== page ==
At winter snatching to its heart,
To crystal vacancy, the misty
Exhalations of houses and of people running home
From the cold sun pounding on the sea;
While with the other hand
He indicates the piano
Where the Sarabande No. I lies open
At a passage I shall never master
But which has already, and effortlessly, mastered me.
He drops his jaw as if to say, or sing,
'Between the world God made
And this music of Satie,
Each glimpsed though veils, but whole,
Radiant and willed,
Demanding praise, demanding surrender,
How can you sit there with your notebook?
What do you think you are doing?'
However he says nothing—wisely: I could mention
Flaws in God's world, or Satie's; and for that matter
How did he come by his taste for Satie?
Half to tease him, I turn back to my page,
Its phrases thus far clotted, unconnected.
The tiny angel shakes his head.
There is no smile on his round, hairless face.
He does not want even these few lines written.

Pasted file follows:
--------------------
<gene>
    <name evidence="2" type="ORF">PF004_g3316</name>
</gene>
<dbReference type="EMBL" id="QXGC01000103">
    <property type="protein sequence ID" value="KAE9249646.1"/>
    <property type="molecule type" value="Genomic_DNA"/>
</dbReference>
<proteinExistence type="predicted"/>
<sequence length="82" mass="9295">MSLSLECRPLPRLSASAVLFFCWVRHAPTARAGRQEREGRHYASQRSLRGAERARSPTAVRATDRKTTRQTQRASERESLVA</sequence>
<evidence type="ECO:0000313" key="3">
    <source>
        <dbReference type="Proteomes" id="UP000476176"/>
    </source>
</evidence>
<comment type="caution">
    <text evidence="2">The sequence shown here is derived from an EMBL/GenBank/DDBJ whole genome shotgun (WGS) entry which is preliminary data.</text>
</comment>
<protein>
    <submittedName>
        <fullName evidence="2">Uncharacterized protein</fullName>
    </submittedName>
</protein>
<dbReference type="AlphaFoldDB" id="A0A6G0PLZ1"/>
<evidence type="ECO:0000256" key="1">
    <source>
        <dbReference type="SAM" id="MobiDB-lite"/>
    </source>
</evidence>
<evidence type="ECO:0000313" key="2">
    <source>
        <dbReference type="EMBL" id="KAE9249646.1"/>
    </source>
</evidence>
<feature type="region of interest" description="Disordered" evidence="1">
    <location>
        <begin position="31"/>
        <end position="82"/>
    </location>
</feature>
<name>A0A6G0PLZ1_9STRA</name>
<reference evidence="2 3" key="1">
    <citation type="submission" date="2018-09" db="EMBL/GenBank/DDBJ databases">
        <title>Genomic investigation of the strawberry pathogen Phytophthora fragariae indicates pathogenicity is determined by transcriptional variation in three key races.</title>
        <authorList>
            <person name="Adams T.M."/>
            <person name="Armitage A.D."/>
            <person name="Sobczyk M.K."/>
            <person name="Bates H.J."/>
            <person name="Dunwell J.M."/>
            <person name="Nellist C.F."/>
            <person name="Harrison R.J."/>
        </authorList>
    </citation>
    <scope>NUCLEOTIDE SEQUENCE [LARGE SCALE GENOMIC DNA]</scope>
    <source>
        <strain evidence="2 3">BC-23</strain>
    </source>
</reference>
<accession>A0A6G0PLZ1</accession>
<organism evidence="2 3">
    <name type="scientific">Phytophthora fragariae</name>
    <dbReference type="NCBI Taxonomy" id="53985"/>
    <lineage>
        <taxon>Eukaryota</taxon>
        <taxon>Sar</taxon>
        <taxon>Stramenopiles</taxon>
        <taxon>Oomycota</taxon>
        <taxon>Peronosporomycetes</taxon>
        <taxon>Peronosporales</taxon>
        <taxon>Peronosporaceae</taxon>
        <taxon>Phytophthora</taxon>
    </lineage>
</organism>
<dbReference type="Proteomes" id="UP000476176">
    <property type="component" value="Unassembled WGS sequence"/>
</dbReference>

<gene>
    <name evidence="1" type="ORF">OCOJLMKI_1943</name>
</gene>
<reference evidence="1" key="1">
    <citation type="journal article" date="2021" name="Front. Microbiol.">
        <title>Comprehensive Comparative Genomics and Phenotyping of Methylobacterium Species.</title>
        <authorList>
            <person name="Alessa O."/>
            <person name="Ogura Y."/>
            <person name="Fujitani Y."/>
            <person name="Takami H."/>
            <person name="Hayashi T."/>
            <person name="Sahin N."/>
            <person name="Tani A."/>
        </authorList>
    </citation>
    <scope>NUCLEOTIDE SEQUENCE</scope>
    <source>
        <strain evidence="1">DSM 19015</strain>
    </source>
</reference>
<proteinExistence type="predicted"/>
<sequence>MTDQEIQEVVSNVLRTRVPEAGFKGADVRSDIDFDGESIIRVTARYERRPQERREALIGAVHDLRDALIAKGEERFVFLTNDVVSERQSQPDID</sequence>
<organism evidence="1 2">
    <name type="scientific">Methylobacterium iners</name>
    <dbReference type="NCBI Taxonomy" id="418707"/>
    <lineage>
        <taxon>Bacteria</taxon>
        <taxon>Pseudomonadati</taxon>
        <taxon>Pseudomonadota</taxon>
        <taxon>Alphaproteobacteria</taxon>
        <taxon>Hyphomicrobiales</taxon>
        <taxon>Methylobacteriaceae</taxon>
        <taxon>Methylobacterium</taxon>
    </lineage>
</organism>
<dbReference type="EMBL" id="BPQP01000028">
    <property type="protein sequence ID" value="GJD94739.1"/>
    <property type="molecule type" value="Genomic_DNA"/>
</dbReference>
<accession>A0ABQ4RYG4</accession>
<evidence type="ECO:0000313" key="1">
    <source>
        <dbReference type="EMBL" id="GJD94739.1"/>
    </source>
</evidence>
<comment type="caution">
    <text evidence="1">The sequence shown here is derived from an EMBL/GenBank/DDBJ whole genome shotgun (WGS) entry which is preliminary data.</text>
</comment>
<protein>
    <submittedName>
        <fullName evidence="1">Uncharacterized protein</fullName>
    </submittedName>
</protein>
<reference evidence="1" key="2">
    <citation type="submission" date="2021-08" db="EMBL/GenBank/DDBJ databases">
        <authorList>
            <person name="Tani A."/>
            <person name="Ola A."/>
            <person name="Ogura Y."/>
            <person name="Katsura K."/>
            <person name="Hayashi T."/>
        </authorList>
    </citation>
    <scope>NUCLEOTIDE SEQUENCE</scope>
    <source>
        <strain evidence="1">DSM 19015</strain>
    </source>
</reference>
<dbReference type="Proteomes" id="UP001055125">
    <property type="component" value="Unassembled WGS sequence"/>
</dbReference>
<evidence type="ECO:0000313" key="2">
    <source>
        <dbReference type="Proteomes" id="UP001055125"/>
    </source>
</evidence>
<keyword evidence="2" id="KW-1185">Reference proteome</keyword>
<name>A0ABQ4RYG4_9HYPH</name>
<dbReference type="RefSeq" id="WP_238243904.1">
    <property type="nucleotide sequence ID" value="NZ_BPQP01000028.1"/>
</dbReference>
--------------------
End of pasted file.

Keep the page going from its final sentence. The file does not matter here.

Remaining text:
—James Merrill

The weather of this winter night, my mistress
Ranting and raining, wakes me. Her cloak blown back
To show the lining's dull lead foil
Sweeps along asphalt. Houses
Look blindly on; one glimmers through a blind.
Outside, I hear her tricklings
Arraign my little plot:
Had it or not agreed
To transplantation for the common good
Of certain rare growths yielding guaranteed
Gold pollen, gender of suns, large, hardy,
Enviable blooms? But in my garden
Nothing is planted. Neither
Is that glimmering window mine.
I lie and think about the rain,
How it has been drawn up from the impure ocean,
From gardens lightly, deliberately tainted;
How it falls back, time after time,
Through poisons visible at sunset
When the enchantress, masked as friend, unfurls
Entire bolts of voluminous pistachio,
Saffron, and rose.
These, as I fall back to sleep,
And other slow colours clothe me, glide
To rest, then burst along my limbs like buds,
Like bombs from the navigator's vantage,
Waking me, lulling me. Later I am shown
The erased metropolis reassembled